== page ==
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Jefferson v. State

Court of Criminal Appeals of Tennessee, Nashville

May 6, 2015

TIMOTHY L. JEFFERSON
v.
STATE OF TENNESSEE

Assigned on Brief Date: October 29, 2014

Direct Appeal from the Criminal Court for Davidson County No. 2000-D-1954 Cheryl Blackburn, Judge

Timothy L. Jefferson, Clifton, Tennessee, pro se.

Herbert H. Slatery III, Attorney General and Reporter; Sophia Lee, Senior Counsel; Victor S. Johnson III, District Attorney General; and Roger Moore, Assistant District Attorney General, for the appellee, State of Tennessee.

John Everett Williams, J., delivered the opinion of the Court, in which Roger A. Page and Robert H. Montgomery, Jr., JJ., joined.

OPINION

JOHN EVERETT WILLIAMS, JUDGE

Factual Background and Procedural History

The facts underlying the petitioner's conviction, as recited by the error coram nobis court in a previous order, are as follows:

On the evening of December 25, 1999, at approximately 7:30 p.m., Flemings Market at 490 Davidson Street, Nashville, was robbed and the store clerk, Mr. Mohammad Rafeat, was shot and killed. Prior to this incident, the eyewitness who was using one of the pay telephones located at the front of the store to speak to his girlfriend observed a person who was described as "a stocky male black" at another of the pay telephones and who asked the eyewitness for money and then made a telephone call. The eyewitness did not observe the person leave, but a few minutes later observed a person dressed the same way and Mr. Rafeat engaged in what appeared to be a gun battle inside the store. The eyewitness discontinued the telephone conversation (his girlfriend later confirmed that she heard gunshots over the telephone) and observed Mr. Rafeat exit the store, firing back into the store, and running around to the side of the building holding his chest. The eyewitness, who cannot speak English, drove to his residence, returned to the store with a roommate who could speak English, discovered the condition of the store, and called 911. The eyewitness did not observe the perpetrator leave the scene. After leaving the store having multiple gunshot wounds, Mr. Rafeat proceeded to a house located behind the store at 910 South 5th Street, knocked on the front door asking for help, and then collapsed on the front porch. The residents there then summoned the police; when Mr. Rafeat was transported to Vanderbilt Hospital, he was pronounced dead on arrival.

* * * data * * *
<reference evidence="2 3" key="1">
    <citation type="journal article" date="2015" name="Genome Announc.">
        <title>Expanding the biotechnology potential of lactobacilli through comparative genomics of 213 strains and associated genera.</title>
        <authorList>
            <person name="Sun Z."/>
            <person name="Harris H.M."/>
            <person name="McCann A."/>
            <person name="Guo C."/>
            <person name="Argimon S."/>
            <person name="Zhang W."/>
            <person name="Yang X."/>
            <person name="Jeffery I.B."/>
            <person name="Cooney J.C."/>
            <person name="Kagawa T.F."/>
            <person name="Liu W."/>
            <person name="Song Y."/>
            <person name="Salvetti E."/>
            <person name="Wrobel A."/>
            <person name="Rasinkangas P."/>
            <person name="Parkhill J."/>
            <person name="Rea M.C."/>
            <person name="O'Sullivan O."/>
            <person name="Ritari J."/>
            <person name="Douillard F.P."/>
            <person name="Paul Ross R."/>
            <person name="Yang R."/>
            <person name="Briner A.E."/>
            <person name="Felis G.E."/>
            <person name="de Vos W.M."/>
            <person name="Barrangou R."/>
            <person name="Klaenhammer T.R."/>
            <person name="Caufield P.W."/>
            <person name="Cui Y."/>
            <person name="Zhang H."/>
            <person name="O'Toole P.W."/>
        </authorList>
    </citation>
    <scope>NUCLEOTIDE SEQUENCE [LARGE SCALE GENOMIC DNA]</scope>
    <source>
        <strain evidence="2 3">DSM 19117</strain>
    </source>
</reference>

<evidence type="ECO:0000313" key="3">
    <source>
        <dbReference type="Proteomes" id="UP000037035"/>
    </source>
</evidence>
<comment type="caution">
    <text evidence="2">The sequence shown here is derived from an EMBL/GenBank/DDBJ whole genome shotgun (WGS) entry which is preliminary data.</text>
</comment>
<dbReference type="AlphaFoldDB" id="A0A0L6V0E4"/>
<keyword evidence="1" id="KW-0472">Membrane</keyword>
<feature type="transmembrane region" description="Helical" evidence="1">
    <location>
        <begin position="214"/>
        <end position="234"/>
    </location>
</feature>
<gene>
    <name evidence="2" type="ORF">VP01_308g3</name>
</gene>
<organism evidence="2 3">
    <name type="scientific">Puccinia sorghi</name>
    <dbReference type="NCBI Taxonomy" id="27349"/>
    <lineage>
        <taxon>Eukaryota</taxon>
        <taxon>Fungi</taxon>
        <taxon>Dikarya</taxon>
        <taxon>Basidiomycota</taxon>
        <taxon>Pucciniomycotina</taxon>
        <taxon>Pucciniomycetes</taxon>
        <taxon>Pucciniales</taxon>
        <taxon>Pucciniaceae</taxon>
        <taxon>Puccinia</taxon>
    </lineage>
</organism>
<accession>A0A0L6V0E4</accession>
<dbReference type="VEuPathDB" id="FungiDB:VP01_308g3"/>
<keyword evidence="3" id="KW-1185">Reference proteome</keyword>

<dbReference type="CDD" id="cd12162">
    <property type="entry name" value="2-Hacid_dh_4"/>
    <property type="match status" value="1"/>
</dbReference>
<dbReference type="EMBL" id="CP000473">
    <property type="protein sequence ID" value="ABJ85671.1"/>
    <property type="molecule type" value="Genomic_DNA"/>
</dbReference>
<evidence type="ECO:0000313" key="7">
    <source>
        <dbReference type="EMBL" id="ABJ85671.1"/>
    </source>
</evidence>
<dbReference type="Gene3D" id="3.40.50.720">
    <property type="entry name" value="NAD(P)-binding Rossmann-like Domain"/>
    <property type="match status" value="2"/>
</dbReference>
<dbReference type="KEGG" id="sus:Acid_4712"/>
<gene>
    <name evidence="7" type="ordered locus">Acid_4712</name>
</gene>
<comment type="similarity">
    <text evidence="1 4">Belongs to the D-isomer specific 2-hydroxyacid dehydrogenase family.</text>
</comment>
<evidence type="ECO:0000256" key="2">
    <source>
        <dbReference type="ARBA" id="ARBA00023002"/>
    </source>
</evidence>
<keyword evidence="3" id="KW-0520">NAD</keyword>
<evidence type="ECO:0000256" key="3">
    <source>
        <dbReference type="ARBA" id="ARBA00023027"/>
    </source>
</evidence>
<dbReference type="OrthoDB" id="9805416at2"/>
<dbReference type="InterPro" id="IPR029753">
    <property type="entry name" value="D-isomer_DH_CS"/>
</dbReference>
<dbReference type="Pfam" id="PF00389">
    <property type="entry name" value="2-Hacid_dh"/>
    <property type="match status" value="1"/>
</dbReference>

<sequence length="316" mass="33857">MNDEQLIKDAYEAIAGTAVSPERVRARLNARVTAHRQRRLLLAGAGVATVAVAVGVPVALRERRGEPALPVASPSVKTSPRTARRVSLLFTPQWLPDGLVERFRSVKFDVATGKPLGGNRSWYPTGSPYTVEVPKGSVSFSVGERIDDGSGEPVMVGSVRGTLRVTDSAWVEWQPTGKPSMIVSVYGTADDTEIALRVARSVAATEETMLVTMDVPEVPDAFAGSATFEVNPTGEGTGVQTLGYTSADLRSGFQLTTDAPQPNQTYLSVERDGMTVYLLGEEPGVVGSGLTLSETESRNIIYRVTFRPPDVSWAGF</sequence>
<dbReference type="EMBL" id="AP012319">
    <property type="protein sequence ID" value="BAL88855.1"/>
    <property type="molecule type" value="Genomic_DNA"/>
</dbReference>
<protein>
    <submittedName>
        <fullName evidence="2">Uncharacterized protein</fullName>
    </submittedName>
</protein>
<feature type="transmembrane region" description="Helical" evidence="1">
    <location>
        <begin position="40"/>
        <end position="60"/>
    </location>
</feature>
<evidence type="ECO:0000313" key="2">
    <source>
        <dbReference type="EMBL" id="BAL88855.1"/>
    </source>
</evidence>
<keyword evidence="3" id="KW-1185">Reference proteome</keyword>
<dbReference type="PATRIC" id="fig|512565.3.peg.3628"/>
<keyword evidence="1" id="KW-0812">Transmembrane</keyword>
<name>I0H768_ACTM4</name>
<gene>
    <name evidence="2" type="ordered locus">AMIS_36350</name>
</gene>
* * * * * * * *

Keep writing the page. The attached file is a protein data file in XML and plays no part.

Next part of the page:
Upon their investigation of the crime scene, Metro police investigators noted gunshots in the store's front door, the cash register either thrown or knocked down to the floor, change on the floor in the vicinity of the cash register and on both sides of the front door, containers of "Jungle Juice" drink on the floor and the counter, and crumpled dollar bills on the counter. All of this evidence was collected by Metro police. Investigators obtained the telephone numbers of the pay telephones at the store to determine if the perpetrator used them. The telephones were also dusted for fingerprints. Investigators also determined that the murder weapon was a .25 caliber handgun.
On January 10, 2000, investigators received the telephone information requested and determined that three (3) telephone calls had been placed from the telephones at about the time of the incident that could not be accounted for. Investigators ultimately determined that one (1) call was placed to the Yellow Cab Company, and the other two (2) were made to Mr. Charles Jones, one (1) to his pager and one (1) to his home telephone. When interviewed, Mr. Jones advised investigators that he had received both the page and the call from the [petitioner] . . . . The [petitioner] had asked Mr. Jones if he would pick him up in front of the old Davidson County workhouse. However, when Mr. Jones arrived, the [petitioner] was not there. As determined from the telephone records, the page and the call were placed within minutes of the incident. Mr. Jones later identified the [petitioner's] residence as 1902 12th Avenue, North.
At the evidentiary hearing on [the petitioner's] motion [to suppress], Metro Police Detective E.J. Bernard testified that he and Detective Biltmore then preceeded to 1902 12th Ave, North, Nashville. The residence is owned by the [petitioner's] grandmother and legal guardian, Dorothy Timothy. Although the plain-clothes detectives arrived in one vehicle, because of the [petitioner's] prior juvenile record, approximately five (5) to six (6) additional officers later arrived for backup, according to Detective Bernard's testimony. As the two detectives approached the residence, they spotted the [petitioner] standing on the front porch. They approached the door and asked to speak [with] Dorothy Timothy. Detective Bernard had previously met Ms. Timothy and knew that she was physically disabled. Given permission to enter the residence, they were directed to Ms. Timothy who was resting in her bedroom and recognized Detective Bernard. They asked permission to speak to the [petitioner], and Ms. Timothy agreed provided that she could be present during the interview. The detective agreed. Ms. Timothy then summoned the [petitioner] into her room. Detective Bernard testified that, at this point, he was sitting at the foot of Ms. Timothy's bed[, ] and Detective Biltmore was inside the room and that neither he nor Detective Biltmore had made any mention of the Fleming's Market robbery and homicide. Upon the [petitioner] entering the room, Ms. Timothy told the [petitioner] to "tell the truth." At this time, according to Detective Bernard's testimony, the [petitioner] was not under arrest, and the detectives were in the midst of conducting a non-critical interview in the course of a criminal investigation.